On Thursday, the European Commission proposed that from January 10, 2022, the European Union’s COVID-19 vaccination certificates be valid for nine months after full vaccination, and also opened the way for boosters to be linked to such passes. Moreover, South African scientists have detected a new COVID-19 variant called B.1.1.529.
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“The Commission is proposing a stronger focus on a ‘person-based’ approach to travel measures and a standard acceptance period for vaccination certificates of nine months since the primary vaccination series,” the Commission said in a statement.
The EC added that it “may, if needed, propose an appropriate acceptance period also for vaccination certificates issued following a booster”.
Vaccines for children
Furthermore, the EU’s drug regulator approved the use of Pfizer-BioNTech’s COVID-19 vaccine for children between the ages of five and 11 on Thursday, paving the way for them to be given the first shot as Europe battles a surge in infections.
Pfizer-BioNTech’s vaccine, which has been approved for European Union use in teenagers between 12 and 17 years old since May, will be given in two doses of 10 micrograms three weeks apart as an injection in the upper arm, the European Medicines Agency (EMA) recommended.
The companies have said their vaccine, which is called Comirnaty, showed 90.7 percent efficacy against the coronavirus in a clinical trial of children aged 5 to 11. The vaccine should be given in two doses of 10 micrograms three weeks apart as an injection in the upper arm; adult doses of the vaccine contain 30 micrograms.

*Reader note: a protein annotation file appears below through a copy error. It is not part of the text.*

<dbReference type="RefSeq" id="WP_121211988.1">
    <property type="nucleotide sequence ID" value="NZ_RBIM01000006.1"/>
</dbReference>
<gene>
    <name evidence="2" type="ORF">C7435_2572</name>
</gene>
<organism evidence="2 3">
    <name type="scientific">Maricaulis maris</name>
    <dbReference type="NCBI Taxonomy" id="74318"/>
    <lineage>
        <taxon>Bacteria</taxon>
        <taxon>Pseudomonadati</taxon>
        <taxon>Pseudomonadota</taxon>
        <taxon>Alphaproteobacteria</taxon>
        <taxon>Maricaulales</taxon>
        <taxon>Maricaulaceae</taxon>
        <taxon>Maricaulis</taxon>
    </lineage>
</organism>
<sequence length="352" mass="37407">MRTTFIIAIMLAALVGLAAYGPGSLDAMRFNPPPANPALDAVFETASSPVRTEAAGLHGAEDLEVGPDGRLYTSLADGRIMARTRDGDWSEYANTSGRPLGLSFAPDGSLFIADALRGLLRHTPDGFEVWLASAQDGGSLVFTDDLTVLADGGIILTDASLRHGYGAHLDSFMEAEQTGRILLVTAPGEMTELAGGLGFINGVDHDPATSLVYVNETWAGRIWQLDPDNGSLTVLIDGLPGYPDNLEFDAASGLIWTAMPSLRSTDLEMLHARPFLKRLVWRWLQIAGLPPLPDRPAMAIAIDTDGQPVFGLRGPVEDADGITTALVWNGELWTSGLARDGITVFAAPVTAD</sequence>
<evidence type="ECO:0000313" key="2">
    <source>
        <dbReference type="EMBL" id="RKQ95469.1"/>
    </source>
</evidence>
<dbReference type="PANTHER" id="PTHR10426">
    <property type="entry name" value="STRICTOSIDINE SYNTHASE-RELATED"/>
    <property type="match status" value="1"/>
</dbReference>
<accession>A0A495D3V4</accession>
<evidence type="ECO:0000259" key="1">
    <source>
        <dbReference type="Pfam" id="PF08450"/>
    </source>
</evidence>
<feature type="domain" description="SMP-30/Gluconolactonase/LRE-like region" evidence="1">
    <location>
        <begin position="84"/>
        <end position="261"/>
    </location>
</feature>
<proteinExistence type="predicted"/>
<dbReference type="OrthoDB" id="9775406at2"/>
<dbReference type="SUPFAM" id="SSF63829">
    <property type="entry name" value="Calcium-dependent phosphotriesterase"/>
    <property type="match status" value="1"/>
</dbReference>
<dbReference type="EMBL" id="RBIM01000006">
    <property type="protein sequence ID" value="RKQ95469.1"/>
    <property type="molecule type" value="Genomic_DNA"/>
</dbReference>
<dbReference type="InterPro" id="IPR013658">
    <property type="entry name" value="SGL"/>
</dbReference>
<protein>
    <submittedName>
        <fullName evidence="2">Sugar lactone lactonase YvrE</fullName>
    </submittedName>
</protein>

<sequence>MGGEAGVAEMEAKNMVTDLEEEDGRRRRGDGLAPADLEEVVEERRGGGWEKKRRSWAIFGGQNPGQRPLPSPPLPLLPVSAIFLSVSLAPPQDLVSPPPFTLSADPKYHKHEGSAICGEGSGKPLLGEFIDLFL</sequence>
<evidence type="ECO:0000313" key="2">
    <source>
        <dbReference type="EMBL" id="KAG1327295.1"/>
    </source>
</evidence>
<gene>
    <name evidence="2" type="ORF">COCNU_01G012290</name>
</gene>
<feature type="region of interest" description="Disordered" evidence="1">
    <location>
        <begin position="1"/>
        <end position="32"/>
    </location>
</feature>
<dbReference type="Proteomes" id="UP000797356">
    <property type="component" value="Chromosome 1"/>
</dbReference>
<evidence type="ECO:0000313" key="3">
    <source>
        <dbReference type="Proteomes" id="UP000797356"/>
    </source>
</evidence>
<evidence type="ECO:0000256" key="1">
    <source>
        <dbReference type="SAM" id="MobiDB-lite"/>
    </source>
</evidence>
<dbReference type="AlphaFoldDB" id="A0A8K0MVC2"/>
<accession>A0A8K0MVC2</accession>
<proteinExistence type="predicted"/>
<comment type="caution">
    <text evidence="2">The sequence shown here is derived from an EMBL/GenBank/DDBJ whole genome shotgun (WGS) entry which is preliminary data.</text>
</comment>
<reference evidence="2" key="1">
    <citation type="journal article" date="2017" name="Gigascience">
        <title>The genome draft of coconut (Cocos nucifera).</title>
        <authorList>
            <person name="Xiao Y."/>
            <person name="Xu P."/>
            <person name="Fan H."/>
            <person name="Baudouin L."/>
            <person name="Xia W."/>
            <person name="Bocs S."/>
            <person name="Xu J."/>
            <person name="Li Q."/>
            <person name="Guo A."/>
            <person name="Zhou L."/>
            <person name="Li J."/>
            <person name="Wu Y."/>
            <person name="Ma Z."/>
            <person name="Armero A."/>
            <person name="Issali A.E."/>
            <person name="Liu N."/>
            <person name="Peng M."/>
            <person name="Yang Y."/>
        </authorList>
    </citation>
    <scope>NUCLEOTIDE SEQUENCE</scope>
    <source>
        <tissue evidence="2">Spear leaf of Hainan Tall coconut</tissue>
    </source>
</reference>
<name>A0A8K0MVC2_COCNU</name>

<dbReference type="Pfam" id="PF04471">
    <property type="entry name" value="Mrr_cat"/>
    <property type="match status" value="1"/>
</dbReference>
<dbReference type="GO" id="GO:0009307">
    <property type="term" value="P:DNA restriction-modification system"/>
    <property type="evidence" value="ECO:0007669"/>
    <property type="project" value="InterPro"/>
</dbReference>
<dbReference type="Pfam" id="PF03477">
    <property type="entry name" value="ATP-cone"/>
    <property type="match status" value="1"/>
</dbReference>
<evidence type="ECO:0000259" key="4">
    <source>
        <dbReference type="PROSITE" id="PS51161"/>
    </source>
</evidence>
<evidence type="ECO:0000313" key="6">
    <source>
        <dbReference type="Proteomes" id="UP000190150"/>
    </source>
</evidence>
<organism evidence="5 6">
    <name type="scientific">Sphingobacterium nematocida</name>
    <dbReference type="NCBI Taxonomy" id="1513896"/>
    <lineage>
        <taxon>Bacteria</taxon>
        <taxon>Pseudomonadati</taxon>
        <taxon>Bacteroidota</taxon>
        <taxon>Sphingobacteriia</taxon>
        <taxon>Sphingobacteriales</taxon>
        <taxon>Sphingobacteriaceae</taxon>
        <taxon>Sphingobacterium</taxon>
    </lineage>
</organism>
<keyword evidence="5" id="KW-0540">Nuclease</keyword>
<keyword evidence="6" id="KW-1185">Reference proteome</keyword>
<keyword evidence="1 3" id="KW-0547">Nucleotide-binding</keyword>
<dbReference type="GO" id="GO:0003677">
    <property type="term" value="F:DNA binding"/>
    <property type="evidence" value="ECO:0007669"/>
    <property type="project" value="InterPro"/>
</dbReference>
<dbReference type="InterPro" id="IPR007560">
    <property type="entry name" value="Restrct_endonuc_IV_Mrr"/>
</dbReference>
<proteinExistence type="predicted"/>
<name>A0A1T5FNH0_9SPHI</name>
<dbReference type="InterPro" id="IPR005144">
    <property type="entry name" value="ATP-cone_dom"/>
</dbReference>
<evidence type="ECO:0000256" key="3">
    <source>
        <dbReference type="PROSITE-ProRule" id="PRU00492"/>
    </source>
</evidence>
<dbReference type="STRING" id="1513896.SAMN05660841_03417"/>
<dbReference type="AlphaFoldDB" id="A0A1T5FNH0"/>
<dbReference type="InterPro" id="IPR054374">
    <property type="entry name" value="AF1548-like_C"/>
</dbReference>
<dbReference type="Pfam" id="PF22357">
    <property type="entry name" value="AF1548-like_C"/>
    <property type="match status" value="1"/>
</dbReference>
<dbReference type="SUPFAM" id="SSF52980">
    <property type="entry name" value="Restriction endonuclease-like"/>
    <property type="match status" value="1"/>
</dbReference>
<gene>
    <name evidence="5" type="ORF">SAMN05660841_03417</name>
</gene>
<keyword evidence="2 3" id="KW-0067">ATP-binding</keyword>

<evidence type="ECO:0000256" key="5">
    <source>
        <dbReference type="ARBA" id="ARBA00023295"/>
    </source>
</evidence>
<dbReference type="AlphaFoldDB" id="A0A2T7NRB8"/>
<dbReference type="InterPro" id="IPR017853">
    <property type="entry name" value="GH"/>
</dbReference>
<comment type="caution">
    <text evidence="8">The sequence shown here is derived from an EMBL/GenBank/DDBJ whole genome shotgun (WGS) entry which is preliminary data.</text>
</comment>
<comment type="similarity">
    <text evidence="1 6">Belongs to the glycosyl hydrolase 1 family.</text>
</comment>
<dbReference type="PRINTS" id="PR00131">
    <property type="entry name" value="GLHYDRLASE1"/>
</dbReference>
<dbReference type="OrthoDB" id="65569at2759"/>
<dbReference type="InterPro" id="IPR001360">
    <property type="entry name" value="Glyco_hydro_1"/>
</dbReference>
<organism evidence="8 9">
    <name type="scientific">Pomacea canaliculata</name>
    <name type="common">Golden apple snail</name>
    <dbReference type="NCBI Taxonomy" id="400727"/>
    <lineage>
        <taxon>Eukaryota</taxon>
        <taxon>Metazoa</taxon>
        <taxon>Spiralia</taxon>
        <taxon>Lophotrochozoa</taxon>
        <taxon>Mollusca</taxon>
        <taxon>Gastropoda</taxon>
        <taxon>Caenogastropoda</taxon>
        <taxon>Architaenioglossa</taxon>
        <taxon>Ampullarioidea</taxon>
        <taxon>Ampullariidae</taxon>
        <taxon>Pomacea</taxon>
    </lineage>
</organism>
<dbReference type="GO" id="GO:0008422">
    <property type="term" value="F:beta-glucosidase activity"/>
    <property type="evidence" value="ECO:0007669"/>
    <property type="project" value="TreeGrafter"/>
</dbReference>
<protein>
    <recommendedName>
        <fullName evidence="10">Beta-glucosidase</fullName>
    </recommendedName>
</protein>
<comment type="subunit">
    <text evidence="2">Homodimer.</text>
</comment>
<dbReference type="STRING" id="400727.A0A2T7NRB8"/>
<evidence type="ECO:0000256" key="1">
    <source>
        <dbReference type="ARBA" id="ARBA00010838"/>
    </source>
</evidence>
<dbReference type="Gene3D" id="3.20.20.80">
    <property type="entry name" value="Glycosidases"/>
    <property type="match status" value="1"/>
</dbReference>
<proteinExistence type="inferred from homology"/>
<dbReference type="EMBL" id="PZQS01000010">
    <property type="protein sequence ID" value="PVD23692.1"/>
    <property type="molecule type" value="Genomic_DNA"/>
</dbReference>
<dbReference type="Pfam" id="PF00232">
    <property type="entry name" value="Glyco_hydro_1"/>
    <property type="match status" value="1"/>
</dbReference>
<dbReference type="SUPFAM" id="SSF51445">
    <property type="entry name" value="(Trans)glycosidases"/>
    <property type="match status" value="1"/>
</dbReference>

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Serious problems in Germany
As child vaccinations begin, Germany battles with an insufficient number of beds for COVID-19 patients in the federal states of Thuringia, Brandenburg and Bavaria.
Some states introduced a patient relocation system that enables the coordinated relocation of intensive care patients to a different state.
New variant found in the RSA
In the midst of the pandemic South African scientists have detected a new COVID-19 variant in small numbers and are working to understand its potential implications.
They called the variant - B.1.1.529. It has a “very unusual constellation” of mutations, which are concerning because they could help it evade the body’s immune response and make it more transmissible, scientists told reporters during a press briefing.
Early signs from diagnostic laboratories suggest the variant has rapidly increased in the most populated province of Gauteng and may already be present in the country’s other eight provinces, they said.